We propose a scheme for auditing differentially private machine learning systems with a single training run. This exploits the parallelism of being able to add or remove multiple training examples independently. We analyze this using the connection between differential privacy and statistical generalization, which avoids the cost of group privacy. Our auditing scheme requires minimal assumptions about the algorithm and can be applied in the black-box or white-box setting.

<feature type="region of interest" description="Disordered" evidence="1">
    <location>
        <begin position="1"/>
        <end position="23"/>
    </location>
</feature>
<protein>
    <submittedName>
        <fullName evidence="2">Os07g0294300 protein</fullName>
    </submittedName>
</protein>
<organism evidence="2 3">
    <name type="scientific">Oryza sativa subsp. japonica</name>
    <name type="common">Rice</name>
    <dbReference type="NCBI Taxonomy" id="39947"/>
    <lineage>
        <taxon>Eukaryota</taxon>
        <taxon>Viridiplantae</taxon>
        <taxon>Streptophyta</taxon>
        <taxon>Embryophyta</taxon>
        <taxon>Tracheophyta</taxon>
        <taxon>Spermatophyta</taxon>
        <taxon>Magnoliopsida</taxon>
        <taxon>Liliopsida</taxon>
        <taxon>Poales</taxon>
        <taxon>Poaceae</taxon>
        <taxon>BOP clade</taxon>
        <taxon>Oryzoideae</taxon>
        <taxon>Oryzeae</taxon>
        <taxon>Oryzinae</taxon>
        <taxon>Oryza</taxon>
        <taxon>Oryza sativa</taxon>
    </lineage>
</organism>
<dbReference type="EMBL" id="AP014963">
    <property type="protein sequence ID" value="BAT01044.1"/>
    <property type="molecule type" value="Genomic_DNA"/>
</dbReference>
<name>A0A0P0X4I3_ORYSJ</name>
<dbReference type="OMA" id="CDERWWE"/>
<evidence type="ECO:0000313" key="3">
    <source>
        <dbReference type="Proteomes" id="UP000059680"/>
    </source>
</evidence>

We propose a novel approach for developing privacy-preserving large-scale recommender systems using differentially private (DP) large language models (LLMs) which overcomes certain challenges and limitations in DP training these complex systems. Our method is particularly well suited for the emerging area of LLM-based recommender systems, but can be readily employed for any recommender systems that process representations of natural language inputs. Our approach involves using DP training methods to fine-tune a publicly pre-trained LLM on a query generation task. The resulting model can generate private synthetic queries representative of the original queries which can be freely shared for any downstream non-private recommendation training procedures without incurring any additional privacy cost. We evaluate our method on its ability to securely train effective deep retrieval models, and we observe significant improvements in their retrieval quality without compromising query-level privacy guarantees compared to methods where the retrieval models are directly DP trained.